Ambient miking is simply placing the mic far enough away from the sound source so that you capture more of the room sound (the reverb and delay) than the sound of the actual instrument in your recording. You may place the mic a couple of feet away from the source but pointed in the opposite direction, or you may place it across the room.

You can even put the mic in an adjacent room, although admittedly this is an unorthodox technique. The distance that you choose varies from instrument to instrument.

Ambient miking definitely has its place, but using this technique requires forethought. Consider the following items when you use this technique:

  • You lose the attack of the instrument. Because the mic is so far from the sound source, it picks up more of the ambience of the room than the attack of the instrument (hence the name of the technique). To counter this effect, use distant or spot mics for the instruments that you want to have a more pronounced presence and blend these mics with the ambient mic when you mix.

  • You need a good room. Ambient miking relies on the sound of the room to create a pleasing ambience. If your room doesn’t sound great, you’re better off using a closer miking technique instead.

    On the other hand, if you can find a great room in which to record — a church or auditorium, for instance — setting up a mic in the middle of the room (you must listen for the best placement by walking around the room as the music plays) can give your tracks that extra something that can set them apart from the run-of-the-mill home recordings.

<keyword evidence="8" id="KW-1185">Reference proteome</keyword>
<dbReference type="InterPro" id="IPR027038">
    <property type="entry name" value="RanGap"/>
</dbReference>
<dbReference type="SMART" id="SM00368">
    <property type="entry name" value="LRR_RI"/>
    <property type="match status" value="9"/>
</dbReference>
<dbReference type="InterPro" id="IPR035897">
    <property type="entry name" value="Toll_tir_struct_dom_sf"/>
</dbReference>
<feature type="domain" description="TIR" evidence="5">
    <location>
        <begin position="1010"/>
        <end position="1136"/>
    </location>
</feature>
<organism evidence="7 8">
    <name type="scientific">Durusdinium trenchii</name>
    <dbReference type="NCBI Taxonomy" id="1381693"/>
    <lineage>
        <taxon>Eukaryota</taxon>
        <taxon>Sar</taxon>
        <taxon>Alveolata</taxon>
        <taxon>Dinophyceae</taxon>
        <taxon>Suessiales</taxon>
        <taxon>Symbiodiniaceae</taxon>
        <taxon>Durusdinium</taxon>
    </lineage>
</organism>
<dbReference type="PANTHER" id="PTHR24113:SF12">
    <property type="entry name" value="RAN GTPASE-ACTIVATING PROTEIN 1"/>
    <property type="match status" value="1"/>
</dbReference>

• Placement is key. Just as each instrument has a sweet spot, each room has a place that sounds best. Take your time finding this location and put your ambient mic there.

  • Watch for phase problems. Because an ambient mic is typically used in conjunction with another mic or two (or more), you must keep the relationship among the mics correct; otherwise, you’ll have problems with the phase of the recorded waveforms.

Ambient mic placement works well in those places where the room adds to the sound of the instrument. The sound that you record is ambient (hence the name). If you mix an ambient mic with a spot mic, you can end up with a natural reverb.

So if your room doesn’t add to the sound of the instrument, avoid using an ambient mic. You can always add a room sound by using effects in the mixing process.